When Hurricane Katrina hit Louisiana and Mississippi the morning of August 29, 2005, the storm caused absolutely devastating large-scale destruction. The levees failed and their collapse flooded 80 percent of the city of New Orleans. By the time the waters receded and the survivors regrouped, Katrina, and then Hurricane Rita, had claimed more than 1,400 lives and the dreams of hundreds of thousands.
Now five years later a new, $7.5 million, 6,700 square-foot exhibit titled Living With Hurricanes: Katrina and Beyond, will tell the stories of real people caught in the hurricane’s wrath. It tells of their rescue, recovery, rebuilding and renewal in a way that is certain to move both those who survived the storms and those who watched them unfold on television.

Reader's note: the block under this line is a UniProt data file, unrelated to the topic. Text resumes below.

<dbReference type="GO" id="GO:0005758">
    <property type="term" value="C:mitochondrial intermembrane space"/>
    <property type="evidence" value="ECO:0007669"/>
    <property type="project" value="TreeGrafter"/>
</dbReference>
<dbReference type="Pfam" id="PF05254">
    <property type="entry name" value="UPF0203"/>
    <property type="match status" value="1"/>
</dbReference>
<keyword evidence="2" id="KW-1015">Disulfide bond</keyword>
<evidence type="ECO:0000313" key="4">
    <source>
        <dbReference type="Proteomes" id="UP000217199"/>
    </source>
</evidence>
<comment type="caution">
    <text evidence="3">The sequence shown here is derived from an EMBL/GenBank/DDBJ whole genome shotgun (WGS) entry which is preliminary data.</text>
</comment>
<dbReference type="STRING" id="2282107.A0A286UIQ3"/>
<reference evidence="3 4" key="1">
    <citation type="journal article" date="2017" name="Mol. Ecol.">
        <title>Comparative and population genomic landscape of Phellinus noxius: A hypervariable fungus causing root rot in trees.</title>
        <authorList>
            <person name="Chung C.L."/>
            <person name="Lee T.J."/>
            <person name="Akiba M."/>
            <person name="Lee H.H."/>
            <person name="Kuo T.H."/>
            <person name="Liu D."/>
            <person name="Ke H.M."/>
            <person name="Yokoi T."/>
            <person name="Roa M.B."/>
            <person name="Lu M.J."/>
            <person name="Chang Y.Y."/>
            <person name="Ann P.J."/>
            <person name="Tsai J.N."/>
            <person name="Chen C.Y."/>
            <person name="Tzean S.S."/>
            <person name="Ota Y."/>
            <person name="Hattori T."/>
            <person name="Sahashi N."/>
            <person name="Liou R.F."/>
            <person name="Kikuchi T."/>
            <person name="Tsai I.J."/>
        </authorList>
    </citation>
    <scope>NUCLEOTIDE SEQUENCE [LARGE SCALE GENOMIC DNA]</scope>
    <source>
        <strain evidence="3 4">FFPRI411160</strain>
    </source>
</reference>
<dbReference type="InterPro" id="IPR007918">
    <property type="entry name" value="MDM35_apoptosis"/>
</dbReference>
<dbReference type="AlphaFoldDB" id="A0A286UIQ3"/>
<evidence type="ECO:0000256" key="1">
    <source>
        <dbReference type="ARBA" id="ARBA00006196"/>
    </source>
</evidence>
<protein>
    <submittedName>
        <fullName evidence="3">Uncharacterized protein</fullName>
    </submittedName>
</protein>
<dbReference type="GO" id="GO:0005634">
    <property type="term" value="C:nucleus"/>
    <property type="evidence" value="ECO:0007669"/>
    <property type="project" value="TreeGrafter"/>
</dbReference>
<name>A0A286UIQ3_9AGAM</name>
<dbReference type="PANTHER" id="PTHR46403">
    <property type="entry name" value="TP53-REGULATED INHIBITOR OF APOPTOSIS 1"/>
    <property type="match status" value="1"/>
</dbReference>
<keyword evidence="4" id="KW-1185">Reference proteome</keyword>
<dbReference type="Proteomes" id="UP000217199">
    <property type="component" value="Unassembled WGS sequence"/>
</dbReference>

The exhibit will have a series of galleries featuring sound, video and computer graphics, and it opens this fall (October 26) at the Louisiana State Museum in New Orleans.
Check out this promotional, yet very moving clip of coastal Louisiana's history and the events that led to the idea as well a what to expect when you visit the exhibit.
For me this is an absolute must-see! I hope you'll also make it a point to visit the exhibit should your travels take you there.